Where we are seeing inflation is in housing prices and materials.

Wages too will spike, from minimum wage hikes, from the economy surging. That's a component of everything too.

I watch economist videos each week that say it's overblown, thank you "The Bond King", but I think we are in for it. 4-5% by the end of the year would not surprise me.

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Response to CountAllVotes (Original post)

Tue Apr 13, 2021, 10:37 AM

3. except for gasoline

I have been surprised that prices haven't gone up on other items. I eat chicken and the price of that has been steady in my local stores. I saw that cheese and some other dairy products went up a little on the price per pack, not surprising when one of the initial acts a year ago was dumping milk and selling off dairy herds. I think some fresh produce is higher, like strawberries.

Gasoline locally has gone down about .10/gal. in the last week.

After the refinery shutdown in Tx because of the power outage, I expected gas to go up, especially on top of the seasonal changeover which always seems to take refineries by complete surprise.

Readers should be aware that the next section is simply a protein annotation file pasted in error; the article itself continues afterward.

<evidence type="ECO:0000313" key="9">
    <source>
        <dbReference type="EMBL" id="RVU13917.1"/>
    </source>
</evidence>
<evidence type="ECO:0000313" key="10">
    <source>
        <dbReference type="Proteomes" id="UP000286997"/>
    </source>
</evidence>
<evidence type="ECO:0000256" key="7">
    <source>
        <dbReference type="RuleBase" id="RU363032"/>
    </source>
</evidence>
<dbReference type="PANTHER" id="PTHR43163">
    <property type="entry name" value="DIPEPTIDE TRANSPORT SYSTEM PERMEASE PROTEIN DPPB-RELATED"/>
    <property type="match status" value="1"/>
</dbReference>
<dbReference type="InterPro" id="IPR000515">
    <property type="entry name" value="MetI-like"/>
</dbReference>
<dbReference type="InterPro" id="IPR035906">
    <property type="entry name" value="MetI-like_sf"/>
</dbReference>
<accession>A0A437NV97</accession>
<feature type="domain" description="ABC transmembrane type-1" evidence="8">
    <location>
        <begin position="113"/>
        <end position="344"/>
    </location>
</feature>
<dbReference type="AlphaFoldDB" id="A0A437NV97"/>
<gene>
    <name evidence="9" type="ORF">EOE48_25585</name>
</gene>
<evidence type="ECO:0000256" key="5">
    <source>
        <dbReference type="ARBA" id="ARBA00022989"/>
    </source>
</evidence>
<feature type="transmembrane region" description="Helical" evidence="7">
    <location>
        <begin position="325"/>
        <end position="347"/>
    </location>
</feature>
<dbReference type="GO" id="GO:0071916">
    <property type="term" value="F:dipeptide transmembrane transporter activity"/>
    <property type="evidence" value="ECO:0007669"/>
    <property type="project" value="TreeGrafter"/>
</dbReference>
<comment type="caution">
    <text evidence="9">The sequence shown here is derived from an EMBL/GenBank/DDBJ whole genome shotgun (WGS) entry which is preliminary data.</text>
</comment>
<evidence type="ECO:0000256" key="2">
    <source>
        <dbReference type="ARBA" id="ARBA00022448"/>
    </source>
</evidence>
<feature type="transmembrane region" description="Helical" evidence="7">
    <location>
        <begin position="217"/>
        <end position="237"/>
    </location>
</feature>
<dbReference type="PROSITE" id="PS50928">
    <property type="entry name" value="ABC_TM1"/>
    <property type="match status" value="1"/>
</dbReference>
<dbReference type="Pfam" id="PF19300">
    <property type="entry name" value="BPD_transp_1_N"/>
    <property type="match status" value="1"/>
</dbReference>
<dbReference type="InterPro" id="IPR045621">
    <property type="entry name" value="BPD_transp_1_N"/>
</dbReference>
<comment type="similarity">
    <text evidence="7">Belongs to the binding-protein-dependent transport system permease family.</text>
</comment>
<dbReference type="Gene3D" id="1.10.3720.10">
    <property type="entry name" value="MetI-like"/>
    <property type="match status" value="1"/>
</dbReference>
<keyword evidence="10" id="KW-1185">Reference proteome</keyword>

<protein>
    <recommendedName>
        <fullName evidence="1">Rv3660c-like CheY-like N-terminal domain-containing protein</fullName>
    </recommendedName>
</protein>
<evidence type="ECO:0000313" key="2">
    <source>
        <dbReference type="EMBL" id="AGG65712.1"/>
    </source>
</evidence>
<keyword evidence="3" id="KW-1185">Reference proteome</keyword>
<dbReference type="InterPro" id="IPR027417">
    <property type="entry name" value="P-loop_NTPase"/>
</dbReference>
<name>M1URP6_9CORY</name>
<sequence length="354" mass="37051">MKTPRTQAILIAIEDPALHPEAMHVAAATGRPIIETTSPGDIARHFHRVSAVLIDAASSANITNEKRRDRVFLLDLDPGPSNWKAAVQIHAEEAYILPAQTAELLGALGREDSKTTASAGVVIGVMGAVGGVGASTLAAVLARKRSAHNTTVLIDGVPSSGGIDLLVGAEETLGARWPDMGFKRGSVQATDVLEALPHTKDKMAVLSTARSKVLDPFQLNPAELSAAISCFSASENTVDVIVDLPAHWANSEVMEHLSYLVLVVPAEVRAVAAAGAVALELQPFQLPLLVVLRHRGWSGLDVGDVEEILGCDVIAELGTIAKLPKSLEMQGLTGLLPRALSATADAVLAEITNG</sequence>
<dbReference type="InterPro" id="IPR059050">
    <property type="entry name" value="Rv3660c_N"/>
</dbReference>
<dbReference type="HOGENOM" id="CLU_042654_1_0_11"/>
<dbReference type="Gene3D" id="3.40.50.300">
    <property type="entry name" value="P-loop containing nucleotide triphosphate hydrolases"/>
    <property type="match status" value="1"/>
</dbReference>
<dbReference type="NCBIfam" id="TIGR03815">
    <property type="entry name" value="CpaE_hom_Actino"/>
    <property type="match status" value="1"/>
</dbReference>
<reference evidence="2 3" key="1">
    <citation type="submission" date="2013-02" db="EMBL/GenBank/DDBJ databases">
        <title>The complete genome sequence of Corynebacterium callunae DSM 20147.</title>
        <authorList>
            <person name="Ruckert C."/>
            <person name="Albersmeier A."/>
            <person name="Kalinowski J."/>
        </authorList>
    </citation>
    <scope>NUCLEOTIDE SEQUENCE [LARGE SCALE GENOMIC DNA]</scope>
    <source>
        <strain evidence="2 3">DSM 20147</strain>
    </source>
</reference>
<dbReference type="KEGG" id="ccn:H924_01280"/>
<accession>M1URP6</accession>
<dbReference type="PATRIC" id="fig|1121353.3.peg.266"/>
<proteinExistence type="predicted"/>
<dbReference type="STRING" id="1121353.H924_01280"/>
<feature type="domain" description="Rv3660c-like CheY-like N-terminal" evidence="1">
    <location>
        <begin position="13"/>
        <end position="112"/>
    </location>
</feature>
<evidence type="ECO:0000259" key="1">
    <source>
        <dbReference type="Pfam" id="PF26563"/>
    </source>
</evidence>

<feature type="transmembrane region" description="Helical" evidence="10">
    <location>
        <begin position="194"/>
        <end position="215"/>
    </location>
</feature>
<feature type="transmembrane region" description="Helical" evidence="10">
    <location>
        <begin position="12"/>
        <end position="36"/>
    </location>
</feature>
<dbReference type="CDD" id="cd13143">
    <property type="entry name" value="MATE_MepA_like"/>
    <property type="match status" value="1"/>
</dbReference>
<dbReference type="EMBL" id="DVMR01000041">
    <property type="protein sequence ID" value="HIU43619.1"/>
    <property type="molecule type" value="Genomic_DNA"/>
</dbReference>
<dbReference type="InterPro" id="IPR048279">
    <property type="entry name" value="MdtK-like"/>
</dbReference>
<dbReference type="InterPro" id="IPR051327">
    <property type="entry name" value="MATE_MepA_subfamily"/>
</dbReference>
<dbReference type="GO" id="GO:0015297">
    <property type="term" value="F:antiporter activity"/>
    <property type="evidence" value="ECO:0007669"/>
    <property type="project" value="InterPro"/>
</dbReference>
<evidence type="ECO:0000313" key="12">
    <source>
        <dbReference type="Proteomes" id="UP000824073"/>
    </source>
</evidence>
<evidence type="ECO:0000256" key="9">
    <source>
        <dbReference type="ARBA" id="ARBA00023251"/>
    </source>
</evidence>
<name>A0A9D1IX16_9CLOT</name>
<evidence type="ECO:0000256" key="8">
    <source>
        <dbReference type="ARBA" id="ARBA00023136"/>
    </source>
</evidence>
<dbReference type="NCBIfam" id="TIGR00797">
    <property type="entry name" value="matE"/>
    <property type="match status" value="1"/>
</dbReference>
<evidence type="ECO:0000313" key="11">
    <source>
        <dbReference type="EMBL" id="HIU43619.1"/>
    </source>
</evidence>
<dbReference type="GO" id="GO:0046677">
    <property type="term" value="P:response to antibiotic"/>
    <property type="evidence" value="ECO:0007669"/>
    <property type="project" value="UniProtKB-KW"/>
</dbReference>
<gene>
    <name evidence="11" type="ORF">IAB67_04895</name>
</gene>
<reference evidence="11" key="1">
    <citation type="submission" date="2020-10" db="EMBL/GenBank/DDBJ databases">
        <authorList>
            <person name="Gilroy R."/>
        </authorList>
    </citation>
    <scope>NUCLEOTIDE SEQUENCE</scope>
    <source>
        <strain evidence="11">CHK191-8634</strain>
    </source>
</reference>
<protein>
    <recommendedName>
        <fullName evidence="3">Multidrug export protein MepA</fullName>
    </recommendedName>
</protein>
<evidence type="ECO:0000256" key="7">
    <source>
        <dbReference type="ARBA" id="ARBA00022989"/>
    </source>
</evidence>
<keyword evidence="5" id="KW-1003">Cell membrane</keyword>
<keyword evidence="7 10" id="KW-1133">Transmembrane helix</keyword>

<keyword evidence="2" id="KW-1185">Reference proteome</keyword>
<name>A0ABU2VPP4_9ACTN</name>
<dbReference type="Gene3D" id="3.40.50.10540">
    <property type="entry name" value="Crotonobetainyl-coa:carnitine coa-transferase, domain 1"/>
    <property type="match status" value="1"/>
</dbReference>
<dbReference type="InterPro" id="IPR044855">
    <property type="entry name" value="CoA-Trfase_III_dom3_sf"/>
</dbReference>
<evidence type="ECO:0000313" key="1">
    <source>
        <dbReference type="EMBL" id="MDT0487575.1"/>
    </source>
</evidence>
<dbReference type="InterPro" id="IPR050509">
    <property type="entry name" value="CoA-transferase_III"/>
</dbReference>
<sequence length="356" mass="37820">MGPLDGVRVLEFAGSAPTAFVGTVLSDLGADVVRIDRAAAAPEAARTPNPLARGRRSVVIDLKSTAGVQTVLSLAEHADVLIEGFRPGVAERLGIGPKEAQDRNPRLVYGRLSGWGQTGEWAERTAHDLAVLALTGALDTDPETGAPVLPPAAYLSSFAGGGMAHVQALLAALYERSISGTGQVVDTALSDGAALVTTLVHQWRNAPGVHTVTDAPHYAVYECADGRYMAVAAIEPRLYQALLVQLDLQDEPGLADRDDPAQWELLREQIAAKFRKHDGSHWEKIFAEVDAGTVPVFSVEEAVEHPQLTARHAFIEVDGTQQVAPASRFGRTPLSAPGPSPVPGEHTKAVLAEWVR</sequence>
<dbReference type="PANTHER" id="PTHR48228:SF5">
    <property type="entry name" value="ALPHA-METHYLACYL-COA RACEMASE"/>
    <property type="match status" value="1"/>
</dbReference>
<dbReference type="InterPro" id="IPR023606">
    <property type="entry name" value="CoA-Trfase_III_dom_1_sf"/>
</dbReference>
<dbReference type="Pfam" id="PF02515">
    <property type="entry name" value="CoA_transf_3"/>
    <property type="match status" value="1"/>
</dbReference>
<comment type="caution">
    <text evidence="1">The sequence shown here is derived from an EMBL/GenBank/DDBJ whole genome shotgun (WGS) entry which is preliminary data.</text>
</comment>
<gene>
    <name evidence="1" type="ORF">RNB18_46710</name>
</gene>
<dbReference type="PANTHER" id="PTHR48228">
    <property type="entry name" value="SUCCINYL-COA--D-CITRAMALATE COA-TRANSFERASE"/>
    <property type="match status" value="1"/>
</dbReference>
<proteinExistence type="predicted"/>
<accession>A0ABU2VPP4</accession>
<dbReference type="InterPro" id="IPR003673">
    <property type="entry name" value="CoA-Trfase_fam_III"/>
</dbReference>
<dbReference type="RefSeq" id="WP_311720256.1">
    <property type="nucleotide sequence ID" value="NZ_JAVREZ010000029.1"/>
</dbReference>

I am hunching my shoulders waiting for fallout from the Suez Canal shutdown.

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Response to CountAllVotes (Original post)

Tue Apr 13, 2021, 10:44 AM

4. Maybe

I think it's because big business is scared shitless over the possibility that the Biden Administration, possibly with Sanders and Warren being able to enact constraints on their profit making, are trying to get as much as possible now so they don't lose their exorbitant profits when and if those regulations take place.

Same thing happened in the 70s starting with the contrived coffee shortage, sugar shortage, gas shortage and others where we were all told the Business Bedtime Story that "as soon as the supply increases, we will reduce prices." And dumb America believed that.

Then when Carter became President and had to deal with Republican/Business inflation, which really started under Nixon and Ford, became rampant, he got blamed for the austerity he implemented (which took a few years and actually worked) through the end of the 70s. And of course, St. Ronnie used that pre-made inflation to BS the Stupid American Public (SAPs) and took credit for turning the economy around. An economy of the 80s that couldn't be sustained with the gross tax cuts to business Ronnie got passed.

Printing paper money is one thing. But when business conspires to increase prices just to increase profits at the expense of the economy, that's another. And we will let them do it again - because! Are we really that stupid? Of course we are!